Amazon Search Optimization: What You Should Know
August 10, 2018
Search engine optimization has long been centered around Google and its multifaceted algorithm, and while no other engine tops Google in terms of information searching, there is a competitor in the ecommerce industry. Amazon is a sleeping giant who has just woken up and found its place over the past 5-years. While it’s been available to consumers since 1994, it has since become a powerhouse for online shopping, surpassing even eBay in notoriety for some countries.
Amazon is an online shopping platform, allowing consumers to buy everything from makeup and hair accessories to tents and camping equipment. It cuts the long lines out of holiday shopping, allows you to buy things that aren’t readily available in your city, and provides the service of delivering your shopping directly to your door. Over the years Amazon has also found a sweet little nook for itself in the video industry, competing with Netflix and Hulu with their Amazon Prime network. The network hosts a series of original programs, including Top Gear spinoff, The Grand Tour.
So, what is Amazon search optimization and why does it matter so much? Well, if you’re a website owner who doesn’t use the sales platform to sell your product it may not be as relevant to you. However, if you use Amazon as part of your business plan, to sell, market, and distribute your products, then this information is for you. Here’s what you need to know about ASO.
A9 and How it Works for You
Amazon uses a ranking algorithm called A9; it’s been evolved over time, much the same as Google’s algorithm has. A9 is a keyword-based system, making the utilization of keywords in your Amazon page more important than anywhere else. For example, if you search for pink socks, you’ll see tens of hundreds of listings, but you can minimize these results by adding the brand you’re looking for. “Hanes pink socks” will bring any ad with “Hanes”, “pink”, and “socks” to the forefront of the query results.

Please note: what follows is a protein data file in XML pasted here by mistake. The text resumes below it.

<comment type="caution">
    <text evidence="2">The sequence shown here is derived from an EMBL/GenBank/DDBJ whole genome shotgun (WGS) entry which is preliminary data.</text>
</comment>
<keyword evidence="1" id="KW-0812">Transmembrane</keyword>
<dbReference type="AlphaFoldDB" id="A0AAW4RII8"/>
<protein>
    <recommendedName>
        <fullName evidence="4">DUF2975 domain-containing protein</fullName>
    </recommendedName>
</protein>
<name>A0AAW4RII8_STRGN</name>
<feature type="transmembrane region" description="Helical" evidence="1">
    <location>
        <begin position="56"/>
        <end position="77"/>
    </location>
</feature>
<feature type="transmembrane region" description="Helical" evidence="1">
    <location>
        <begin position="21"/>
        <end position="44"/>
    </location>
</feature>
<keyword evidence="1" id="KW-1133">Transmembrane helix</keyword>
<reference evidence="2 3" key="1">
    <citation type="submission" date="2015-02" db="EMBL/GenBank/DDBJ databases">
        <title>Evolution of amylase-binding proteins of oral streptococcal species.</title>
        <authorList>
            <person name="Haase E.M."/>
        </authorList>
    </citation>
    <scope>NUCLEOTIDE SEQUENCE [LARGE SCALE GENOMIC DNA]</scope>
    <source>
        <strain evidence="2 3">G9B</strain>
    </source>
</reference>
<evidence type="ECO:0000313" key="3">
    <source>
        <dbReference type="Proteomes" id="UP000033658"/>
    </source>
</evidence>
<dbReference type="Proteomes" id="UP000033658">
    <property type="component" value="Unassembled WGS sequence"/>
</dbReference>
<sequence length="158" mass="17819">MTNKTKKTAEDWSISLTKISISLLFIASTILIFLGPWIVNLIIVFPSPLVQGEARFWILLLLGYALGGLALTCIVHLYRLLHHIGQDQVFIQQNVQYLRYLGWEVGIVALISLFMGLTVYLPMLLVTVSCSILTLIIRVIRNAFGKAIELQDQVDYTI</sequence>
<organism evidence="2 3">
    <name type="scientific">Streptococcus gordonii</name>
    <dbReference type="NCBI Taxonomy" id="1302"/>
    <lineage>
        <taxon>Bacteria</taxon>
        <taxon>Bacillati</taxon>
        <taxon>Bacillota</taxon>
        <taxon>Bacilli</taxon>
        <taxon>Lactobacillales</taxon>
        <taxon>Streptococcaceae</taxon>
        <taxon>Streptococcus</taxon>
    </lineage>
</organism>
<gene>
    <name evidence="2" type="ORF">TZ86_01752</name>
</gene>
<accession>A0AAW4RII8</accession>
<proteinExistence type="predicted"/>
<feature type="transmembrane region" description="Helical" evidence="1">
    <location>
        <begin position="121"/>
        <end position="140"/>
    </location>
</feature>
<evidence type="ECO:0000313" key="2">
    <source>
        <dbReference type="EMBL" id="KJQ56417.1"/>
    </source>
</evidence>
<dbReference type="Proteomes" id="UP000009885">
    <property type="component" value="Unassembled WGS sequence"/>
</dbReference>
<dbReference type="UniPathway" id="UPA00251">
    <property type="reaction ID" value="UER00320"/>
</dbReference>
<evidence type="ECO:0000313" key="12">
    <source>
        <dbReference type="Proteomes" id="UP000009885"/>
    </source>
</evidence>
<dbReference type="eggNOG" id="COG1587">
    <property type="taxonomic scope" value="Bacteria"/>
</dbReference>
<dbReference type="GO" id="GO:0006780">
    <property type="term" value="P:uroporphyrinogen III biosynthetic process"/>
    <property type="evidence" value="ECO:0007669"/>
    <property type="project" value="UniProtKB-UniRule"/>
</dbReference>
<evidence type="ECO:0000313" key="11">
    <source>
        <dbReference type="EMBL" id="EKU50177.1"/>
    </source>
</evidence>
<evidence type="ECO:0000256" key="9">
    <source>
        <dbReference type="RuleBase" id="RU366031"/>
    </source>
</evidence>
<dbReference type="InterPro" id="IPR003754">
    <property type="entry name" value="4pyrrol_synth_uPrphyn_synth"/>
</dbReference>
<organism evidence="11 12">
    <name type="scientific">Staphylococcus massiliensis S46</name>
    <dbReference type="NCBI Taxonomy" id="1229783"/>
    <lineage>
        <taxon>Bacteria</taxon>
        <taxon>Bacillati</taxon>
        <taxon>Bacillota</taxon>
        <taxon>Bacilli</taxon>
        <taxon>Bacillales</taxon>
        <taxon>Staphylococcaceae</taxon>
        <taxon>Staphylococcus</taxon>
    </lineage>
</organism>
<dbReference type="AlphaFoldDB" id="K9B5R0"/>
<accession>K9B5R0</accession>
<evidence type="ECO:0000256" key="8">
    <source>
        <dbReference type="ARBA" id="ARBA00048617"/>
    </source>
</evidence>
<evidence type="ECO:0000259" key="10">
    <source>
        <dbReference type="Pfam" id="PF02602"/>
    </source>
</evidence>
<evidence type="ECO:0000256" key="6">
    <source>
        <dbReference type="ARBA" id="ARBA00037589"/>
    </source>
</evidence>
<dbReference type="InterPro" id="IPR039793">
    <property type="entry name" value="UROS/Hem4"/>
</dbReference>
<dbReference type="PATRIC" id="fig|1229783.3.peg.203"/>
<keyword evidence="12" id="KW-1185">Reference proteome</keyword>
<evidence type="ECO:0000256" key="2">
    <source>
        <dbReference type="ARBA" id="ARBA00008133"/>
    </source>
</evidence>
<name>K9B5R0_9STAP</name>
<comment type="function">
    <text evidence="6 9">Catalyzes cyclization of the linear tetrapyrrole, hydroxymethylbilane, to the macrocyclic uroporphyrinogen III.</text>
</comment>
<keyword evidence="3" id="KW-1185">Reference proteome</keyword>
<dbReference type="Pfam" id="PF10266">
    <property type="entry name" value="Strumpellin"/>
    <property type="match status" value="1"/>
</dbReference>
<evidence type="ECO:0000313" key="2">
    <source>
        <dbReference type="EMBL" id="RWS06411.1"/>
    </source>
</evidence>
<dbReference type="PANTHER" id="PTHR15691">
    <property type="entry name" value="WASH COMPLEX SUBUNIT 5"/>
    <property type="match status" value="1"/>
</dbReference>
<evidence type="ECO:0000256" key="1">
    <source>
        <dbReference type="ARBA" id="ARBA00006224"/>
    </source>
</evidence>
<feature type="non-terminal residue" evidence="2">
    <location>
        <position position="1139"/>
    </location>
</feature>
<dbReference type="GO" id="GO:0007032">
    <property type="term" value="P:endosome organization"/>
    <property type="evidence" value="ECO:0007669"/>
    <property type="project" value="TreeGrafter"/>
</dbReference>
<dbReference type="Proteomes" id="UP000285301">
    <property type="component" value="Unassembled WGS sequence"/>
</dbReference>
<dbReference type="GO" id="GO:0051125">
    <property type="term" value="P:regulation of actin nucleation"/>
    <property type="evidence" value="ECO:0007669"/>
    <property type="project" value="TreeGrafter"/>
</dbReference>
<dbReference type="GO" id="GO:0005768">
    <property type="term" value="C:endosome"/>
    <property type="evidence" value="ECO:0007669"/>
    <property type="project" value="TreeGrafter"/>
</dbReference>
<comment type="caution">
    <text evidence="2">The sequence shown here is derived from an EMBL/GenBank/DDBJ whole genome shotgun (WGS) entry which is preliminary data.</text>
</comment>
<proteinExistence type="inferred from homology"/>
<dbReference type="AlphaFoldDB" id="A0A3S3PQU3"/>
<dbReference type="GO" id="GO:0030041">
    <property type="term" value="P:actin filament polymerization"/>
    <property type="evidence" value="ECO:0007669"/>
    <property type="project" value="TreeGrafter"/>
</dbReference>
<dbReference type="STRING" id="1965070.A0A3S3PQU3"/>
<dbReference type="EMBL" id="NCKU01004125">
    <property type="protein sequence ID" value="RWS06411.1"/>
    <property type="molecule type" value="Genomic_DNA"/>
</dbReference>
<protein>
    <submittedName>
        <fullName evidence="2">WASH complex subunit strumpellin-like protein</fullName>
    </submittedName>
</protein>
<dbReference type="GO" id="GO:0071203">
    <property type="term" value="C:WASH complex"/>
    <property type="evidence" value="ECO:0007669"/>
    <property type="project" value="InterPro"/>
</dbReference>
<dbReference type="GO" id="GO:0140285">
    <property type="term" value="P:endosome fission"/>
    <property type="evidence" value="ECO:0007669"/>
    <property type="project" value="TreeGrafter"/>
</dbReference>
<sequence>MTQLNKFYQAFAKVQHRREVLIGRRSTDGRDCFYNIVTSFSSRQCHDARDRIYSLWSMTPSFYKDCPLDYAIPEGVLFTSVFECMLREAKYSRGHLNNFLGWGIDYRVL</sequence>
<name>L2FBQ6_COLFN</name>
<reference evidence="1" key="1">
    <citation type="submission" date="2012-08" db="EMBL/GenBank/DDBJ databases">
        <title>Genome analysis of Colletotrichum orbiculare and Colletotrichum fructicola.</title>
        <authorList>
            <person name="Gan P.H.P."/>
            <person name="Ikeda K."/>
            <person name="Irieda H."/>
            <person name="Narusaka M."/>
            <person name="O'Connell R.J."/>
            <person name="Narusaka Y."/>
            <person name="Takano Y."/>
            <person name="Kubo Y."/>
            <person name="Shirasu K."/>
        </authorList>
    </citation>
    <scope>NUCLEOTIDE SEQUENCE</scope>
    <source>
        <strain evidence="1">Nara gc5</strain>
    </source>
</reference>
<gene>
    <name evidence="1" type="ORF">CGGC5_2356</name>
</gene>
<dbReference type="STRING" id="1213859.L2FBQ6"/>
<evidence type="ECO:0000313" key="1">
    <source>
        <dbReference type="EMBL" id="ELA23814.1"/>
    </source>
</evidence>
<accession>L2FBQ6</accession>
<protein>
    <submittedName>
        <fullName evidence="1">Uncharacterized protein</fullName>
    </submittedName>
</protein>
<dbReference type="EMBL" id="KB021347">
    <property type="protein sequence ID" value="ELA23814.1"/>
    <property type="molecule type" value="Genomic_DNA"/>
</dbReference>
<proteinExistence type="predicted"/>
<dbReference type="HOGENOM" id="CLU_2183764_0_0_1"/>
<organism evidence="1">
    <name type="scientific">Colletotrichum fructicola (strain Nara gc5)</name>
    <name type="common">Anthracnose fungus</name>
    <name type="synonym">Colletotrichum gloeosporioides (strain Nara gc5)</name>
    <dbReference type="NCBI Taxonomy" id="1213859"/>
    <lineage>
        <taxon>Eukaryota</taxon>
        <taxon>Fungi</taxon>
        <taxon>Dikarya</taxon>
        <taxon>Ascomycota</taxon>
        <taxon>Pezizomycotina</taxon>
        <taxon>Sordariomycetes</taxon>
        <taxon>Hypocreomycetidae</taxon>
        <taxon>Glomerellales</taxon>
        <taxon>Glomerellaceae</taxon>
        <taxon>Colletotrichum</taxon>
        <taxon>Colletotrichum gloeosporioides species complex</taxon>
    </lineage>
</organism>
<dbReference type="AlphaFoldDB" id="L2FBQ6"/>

Keywords can also work against you where Amazon is concerned. If you’re looking for a basketball, but you type in a word not associated with any ad for basketball on the site, you could wind up with no results at all. And typing simply “basketball” or “socks” will give you an overwhelming amount of products to sift through. You can see how being specific with your keywords is important for Amazon, but how using some broader keywords is also helpful.
Amazon search optimization methods aren’t as proven as Google’s, which have been published in some form or another by the company themselves. However, Amazon sellers who use keywords and provide well-formed listing names tend to see better results than those which don’t. To make your brand stick out and create a well performing product page, be sure to include the type of product it is, the size and color, any packaging information the consumer should know, as well as the brand and the material used in the product.
The Importance of Sales
Once your keywords are in action and consumers are finding their way to your products, you can perpetuate your high performance through sales. The more you sell, the more popular you can become based on the A9 system. Just as Google uses comments and traffic to rank websites, Amazon uses sales volume to rank different product pages, believing that sales numbers provides access to customer preference.
At the base of the system, Amazon is a business, and while your small businesses are working for you, they’re also working for Amazon. This means that providing consumers with the best, and making the consumer experience more positive, helps put Amazon at the top of their game. Products which sell well and are deemed popular have a better chance of making it to the front page because they might create more potential sales for Amazon. This works to the sellers benefit as well, meaning, if you want Amazon to help you, you need to help Amazon.
Reviews and Ratings Matter
Just like Google, what consumers say about your page matters to Amazon, and matters to future customers. If you aren’t getting a lot of feedback, even if customers love your products, you have the potential to fall in popularity. If you find that you’re not getting enough feedback to perpetuate this portion of the algorithm, try including a request for feedback in your page. Something as simple as: “Thank you for shopping with us today. If you like our product, please leave us a review, it helps our business grow!”
Not only do these reviews look good to Amazon, but they look great to customers, which mean more customers will buy, which then helps with your sales numbers, thus boosting your ranking. The A9 system is a little less technical than Google’s algorithm, but it seems to work, and it could be working for you.
If you aren’t already using strategies to boost your search optimization on Amazon, it might be a good time to try. The site is constantly growing, and there’s still plenty of room on the bottom floor to get in and knock competitors out of the park. It may not be a new company, but it’s certainly become something of a staple in the lives of consumers worldwide. From shopping, the Prime network, the Kindle e-reader, and Alexa’s virtual assistant prowess with the Echo home devices, Amazon may just take over the world.